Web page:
At Sprintly we’re big fans of shipping. So much so that we militantly remove anything that stands in our way of shipping, including process.
“You can’t ship process.” – Ethan Kaplan, VP of Product at Live Nation
Our approach, which we call Non-Blocking Development, isn’t so much a methodology as it is a pragmatic approach that optimizes for shipping working software over everything else.
As far as the Agile Manifesto goes, we’re in total agreement that the priority of software development is to ship working software, but we disagree on two key aspects:
- Invest heavily in automation vs. “Individuals and interactions over processes and tools”
- Treat your makers as asynchronous threads. vs. “The most efficient and effective method of conveying information to and within a development team is face-to-face conversation.”
The agile manifesto was written years before the modern automation and DevOps movement really got under way. The cloud didn’t exist. Servers and services we rely on weren’t ephemeral in nature. If you’re not heavily investing in automation and tools, you’re exposing yourself to risk in the cloud and hindering your technical team’s ability to ship software.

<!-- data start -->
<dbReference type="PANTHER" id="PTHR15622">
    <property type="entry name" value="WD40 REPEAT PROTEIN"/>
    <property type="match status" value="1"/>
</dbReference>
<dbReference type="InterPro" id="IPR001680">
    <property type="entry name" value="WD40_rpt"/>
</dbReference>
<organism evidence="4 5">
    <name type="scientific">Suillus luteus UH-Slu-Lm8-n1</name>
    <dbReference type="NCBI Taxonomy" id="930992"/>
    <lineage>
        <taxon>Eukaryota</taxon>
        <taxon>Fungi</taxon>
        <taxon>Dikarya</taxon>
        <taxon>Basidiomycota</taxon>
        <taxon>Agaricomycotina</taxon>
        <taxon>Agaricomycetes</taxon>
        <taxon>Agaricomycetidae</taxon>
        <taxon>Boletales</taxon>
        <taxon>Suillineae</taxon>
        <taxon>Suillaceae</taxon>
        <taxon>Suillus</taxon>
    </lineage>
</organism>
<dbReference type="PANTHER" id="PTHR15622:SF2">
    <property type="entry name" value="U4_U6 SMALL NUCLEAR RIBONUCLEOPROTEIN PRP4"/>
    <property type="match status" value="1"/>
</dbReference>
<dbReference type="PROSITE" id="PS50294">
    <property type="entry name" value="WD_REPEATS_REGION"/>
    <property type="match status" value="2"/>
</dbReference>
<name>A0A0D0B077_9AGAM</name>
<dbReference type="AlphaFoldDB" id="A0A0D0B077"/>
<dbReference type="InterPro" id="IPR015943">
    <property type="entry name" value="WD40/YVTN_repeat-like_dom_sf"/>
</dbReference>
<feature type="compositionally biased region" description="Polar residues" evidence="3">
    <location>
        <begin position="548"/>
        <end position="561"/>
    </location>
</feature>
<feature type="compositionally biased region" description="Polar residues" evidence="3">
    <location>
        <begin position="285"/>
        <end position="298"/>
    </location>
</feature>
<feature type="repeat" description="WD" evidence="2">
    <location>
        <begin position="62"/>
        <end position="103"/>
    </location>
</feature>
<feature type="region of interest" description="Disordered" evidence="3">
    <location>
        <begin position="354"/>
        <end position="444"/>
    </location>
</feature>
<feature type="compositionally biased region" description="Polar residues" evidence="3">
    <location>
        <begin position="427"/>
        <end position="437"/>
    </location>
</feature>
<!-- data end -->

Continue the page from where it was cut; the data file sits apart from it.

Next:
Another very anti-agile pattern in NBD is that the business should move entirely to asynchronous communication. While we agree that face-to-face communication is the most efficient and effective method of communicating, we do not believe it’s pragmatic in today’s working world. Globalization is happening at a frenetic pace. Businesses have teams dispersed across the globe. Strictly adhering to this principle would, in fact, have the opposite effect on businesses.
The realities of managing knowledge-based workers dispersed around the globe are leading many of us to re-think our approach. Strictly adhering to process dogma won’t fix inherently human problems like timezones.
“You have to be agile in your approach to agile.” – John Quinn, VP of Engineering at Gilt Group